Asthma medications are available and are divided into three different groups or categories: controllers, relievers and combination medications.
When an asthma attack is coming on, the medication to use is what is called a reliever. Often called rescue medications for they are like first aid for an asthmatic helping to reduce or alleviate the symptoms as they first appear. These relievers are very effective in treating such symptoms as shortness of breath, wheezing, coughing and chest tightness when they first appear. These types of medications are also the best short-term relief and often used to help prevent asthma symptoms caused by exercise and athletics. Relievers are usually delivered as inhalers and if you are asthmatic your should get in the habit of having them with you like you do your wallet or car keys for the sooner you use it when you are having early symptoms of asthma, the more effective it can be. The inhalers usually contain a variety of fast acting bronchodilators that help to reduce airway obstruction from inflammation. They are available as single inhalers or combination inhalers.
The controller medications as you may have guessed will when used as prescribed help keep your asthma under control over long periods. They are helpful in reducing the inflammation in your airways and they also reduce the mucous buildup in the airways which also aggravates the asthma and can lead to asthma attacks. Another benefit of the controller medications is their ability to reduce the sensitivity of the lungs to the many potential triggers that can induce an asthmatic attack. Controllers are also referred to often as maintenance medications for once they are prescribed by your doctor you should continue to take them even when all signs of asthma are gone. If you use your controller medications as prescribed it will help prevent complications caused by asthma. Controller medications include: corticosteroids, leukotriene receptor antagonists, long lasting bronchodilators, omalizumab and sodium chromoglycate and ketotifen.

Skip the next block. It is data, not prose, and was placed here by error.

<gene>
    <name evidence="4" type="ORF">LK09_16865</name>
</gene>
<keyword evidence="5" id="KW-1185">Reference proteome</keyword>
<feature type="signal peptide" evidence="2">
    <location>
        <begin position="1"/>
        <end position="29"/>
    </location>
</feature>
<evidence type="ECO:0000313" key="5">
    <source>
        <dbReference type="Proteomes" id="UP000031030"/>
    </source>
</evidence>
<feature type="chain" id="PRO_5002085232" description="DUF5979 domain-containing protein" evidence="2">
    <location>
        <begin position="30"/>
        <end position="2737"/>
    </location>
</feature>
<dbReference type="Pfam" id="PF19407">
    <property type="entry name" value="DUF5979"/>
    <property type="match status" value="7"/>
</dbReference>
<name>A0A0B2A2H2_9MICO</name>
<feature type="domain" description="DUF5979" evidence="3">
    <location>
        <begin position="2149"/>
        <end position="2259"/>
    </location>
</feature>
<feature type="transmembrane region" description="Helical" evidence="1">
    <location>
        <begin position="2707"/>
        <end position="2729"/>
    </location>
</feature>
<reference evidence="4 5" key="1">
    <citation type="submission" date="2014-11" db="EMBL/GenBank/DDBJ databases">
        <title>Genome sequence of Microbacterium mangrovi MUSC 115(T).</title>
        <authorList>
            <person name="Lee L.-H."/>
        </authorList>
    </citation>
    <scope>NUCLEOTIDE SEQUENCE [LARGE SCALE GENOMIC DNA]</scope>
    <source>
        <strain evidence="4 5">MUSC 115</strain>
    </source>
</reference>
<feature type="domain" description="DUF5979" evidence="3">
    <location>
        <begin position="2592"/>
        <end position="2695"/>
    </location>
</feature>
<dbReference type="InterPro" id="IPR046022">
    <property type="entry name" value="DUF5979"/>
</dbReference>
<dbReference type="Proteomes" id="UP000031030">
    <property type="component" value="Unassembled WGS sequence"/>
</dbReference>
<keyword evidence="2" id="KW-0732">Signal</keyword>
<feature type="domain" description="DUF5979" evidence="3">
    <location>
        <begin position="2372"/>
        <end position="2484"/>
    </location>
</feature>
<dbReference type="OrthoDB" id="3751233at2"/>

Often two medications are delivered using just one inhaler and these are what we referred to as the third type of medication known as combination medications. For some asthmatics it is necessary to take both relievers and controllers together on a regular basis and so the combination medication inhalers are customized to fit their individual needs. In some inhalers the agents such as budesonide-formoterol which contain both a reliever and a controller are in a single inhaler. Other combinations may be fluticasone salmeterol and contain two controllers while still others such as ipratropium fenoterol contain two reliever medications.
To use your medications properly you must have some knowledge about them and how to use them effectively. Your doctor should sit down and explain them to you and answer any questions you may have as well as tracking the medications to ensure they are effective. The reliever medications although they will alleviate in most circumstances immediate symptoms they will do nothing for the long term. In all but really mild cases of asthma to properly treat your asthma controllers will have to be taken on a regular basis. Some asthma patients cease taking their controller medications as soon as all the symptoms clear up believing that the reliever inhalers will suffice if an attack occurs. The truth is the controller should be taken indefinitely and if the dosage is interrupted or stopped, the asthmatic is at risk to having a severe asthma attack. When diagnosed with asthma most doctors will sit down with their patient and work out an asthma action plan that will help with medications and tracking of signs and symptoms as well as assist if an asthma attack does occur.